We arrived at the boat finally on Nov 4th. After much polishing and painting plus complete cleaning of the inside of the boat, we were launched on Nov 12th. Then the real work started.
Murray thought about the autopilot installation for a few days, taking measurements and muttering to himself. Then, he spent 2 weeks on his knees behind the pedestal with his head in the the space behind the helm seat. The autopilot was mounted on the cockpit sole, so everything was upside down. Finally, all was installed and we ran the wiring through the lockers etc to wire the controls. Time to test the unit – and it doesn’t work. After checking all of our installation and many phone calls to the company, the problem was traced to a faulty circuit board. Send that back for repairs.
In the meantime, I was sewing up a storm. Repairs to the mainsail, mainsail cover and cockpit cushions. Made new screens for companionway and forward hatches. A new seat cushion for the nav station. Fit a new sheet for the vee-berth. Shorten some trousers for Murray. Every time I thought I was finished sewing and put the machine away, another job would turn up! But, I am certainly glad to have the machine aboard to do these jobs.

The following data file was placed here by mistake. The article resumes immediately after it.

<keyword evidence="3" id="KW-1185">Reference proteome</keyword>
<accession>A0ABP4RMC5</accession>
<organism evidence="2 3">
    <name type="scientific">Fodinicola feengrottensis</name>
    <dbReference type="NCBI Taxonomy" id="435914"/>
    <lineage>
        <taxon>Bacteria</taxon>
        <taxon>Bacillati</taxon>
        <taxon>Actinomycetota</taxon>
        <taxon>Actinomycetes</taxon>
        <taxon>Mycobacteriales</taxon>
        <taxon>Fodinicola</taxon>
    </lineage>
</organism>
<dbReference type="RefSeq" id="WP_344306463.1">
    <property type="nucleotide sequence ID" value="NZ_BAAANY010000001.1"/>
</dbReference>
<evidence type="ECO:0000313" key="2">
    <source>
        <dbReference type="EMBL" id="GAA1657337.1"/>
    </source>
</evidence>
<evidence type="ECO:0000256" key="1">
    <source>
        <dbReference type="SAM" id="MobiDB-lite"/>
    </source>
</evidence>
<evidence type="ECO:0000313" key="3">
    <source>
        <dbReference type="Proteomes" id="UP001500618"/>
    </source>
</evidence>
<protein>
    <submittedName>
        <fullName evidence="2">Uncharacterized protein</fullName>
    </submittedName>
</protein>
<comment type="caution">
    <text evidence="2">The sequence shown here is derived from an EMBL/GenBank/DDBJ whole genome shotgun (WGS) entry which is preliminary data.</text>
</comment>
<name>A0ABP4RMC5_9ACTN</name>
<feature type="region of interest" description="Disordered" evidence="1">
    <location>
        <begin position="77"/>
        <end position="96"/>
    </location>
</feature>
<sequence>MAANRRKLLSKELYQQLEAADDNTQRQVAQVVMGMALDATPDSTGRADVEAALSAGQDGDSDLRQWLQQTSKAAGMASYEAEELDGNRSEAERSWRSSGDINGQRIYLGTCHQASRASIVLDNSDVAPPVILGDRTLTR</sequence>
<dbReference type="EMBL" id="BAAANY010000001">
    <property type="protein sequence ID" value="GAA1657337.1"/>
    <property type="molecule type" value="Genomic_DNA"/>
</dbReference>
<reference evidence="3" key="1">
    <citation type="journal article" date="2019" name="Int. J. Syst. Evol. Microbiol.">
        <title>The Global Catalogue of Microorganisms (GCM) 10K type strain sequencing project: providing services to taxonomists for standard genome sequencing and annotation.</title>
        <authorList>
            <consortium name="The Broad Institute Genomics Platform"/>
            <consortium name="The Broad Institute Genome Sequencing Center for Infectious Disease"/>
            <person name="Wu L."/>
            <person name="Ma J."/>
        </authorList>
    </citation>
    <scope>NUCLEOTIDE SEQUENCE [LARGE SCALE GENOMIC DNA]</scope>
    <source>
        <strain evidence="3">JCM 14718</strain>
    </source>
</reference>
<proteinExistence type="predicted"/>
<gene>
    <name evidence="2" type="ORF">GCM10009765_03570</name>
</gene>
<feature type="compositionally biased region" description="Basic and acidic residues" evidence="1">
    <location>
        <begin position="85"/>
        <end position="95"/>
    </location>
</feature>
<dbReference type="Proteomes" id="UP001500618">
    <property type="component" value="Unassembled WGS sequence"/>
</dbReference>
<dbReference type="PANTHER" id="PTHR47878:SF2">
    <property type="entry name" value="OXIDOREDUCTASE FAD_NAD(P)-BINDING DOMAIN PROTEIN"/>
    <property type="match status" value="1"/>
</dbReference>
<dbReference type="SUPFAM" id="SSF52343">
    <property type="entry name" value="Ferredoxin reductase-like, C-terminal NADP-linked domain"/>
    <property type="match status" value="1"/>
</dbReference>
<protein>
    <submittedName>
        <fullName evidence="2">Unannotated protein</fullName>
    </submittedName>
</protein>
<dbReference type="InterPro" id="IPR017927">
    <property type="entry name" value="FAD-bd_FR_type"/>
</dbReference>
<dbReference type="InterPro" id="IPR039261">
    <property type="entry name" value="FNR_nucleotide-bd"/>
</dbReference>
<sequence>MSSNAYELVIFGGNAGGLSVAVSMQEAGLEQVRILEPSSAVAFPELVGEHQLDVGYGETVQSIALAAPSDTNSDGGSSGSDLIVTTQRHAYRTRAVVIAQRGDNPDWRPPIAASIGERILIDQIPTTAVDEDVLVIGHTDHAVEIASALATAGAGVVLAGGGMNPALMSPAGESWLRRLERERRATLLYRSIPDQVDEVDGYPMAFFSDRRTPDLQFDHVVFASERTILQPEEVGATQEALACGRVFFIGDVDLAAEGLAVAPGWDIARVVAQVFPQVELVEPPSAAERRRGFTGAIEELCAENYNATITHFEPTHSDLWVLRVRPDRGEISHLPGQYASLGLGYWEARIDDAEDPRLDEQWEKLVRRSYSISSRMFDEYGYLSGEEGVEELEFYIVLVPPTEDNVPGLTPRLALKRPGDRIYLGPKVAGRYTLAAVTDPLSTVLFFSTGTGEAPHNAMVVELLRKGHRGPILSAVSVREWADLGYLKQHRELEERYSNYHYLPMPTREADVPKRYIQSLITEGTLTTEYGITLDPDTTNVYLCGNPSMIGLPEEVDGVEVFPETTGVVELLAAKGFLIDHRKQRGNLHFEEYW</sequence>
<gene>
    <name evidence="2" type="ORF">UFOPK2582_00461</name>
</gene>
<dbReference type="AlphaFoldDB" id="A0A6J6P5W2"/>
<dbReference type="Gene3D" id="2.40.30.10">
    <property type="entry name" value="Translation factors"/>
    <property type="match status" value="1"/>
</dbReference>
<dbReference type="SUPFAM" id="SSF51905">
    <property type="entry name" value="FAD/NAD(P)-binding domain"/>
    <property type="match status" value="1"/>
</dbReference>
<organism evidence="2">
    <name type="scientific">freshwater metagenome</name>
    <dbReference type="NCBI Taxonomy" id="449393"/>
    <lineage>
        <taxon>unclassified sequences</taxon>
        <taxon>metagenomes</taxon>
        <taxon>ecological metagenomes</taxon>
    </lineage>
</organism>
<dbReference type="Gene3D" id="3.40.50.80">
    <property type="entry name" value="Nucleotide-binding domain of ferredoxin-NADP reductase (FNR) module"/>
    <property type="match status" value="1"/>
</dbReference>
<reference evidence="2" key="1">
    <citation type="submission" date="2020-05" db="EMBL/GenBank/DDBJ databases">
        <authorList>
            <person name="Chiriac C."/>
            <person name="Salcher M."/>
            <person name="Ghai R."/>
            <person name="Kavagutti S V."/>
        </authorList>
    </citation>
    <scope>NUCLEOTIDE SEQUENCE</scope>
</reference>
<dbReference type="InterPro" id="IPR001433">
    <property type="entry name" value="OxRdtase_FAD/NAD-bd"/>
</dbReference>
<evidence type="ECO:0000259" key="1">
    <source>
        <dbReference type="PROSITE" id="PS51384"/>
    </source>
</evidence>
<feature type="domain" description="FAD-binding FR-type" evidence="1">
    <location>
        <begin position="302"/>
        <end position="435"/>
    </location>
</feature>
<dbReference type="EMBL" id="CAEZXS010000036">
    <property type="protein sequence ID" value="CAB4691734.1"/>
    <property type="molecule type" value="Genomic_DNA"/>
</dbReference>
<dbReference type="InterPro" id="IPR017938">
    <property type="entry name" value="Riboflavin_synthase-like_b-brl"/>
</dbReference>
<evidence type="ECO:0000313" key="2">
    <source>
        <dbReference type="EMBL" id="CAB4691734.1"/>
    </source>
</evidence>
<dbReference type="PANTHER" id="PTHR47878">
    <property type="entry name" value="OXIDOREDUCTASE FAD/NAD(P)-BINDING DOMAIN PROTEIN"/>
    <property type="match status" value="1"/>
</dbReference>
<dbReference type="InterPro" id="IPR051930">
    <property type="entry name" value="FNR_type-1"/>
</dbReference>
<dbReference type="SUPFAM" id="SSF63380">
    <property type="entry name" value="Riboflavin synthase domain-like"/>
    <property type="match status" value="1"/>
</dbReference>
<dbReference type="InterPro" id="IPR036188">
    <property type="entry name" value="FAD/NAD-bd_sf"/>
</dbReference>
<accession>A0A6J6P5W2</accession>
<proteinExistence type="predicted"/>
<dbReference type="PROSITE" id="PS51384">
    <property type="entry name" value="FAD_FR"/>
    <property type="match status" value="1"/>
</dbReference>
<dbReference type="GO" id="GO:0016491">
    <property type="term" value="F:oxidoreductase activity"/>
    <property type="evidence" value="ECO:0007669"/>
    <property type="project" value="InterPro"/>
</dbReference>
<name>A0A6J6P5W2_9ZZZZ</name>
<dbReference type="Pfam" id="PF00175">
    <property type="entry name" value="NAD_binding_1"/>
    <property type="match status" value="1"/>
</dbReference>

The speed/log unit that plagued us all last winter was sent away for repair as soon as we got to the boat. The day after we ran the wires for the autopilot and put the floor back together from that job, guess what arrived? You are right – the repaired speed/log. Tear the floor up once again – thank goodness Murray had put messenger lines in the most difficult sections! So, that was installed and appears to work.
During the cleaning process, we discovered that the galley sink was leaking. Murray made a few tries to repair it while I studied catalogues. The prices were crazy – over $500US. Off we went to the Sailor’s Exchange in St Augustine where we found a lovely deep double sink that was only slightly larger than the hole and only slightly dented. For $75! Now I have a beautiful shiny sink and I just love it.
While here at the dock, I was introduced to canning meat. In actual cans, not glass jars. There is a community cannery in Jacksonville where the boaters go with their winter’s supply of meat. I have done chicken breasts, pork, beef, hamburger and sausage. The cost is much less than commercially available meats. We haven’t tried any of it yet, but are looking forward to many good meals from these cans.
We have re-painted and installed new seals on all of the small hatches on the boat. Now we are working on the forward hatch which will also get a new lens as well.
So, the boat is looking great. The work is almost done – just a few more lockers to fill. After a brief visit to Ontario to meet our new grandson, we will cast off our lines and point the bow south -likely shortly after the first of the year.
Merry Christmas to all and have a very Happy New Year.
Murray & Heather aboard Windswept IV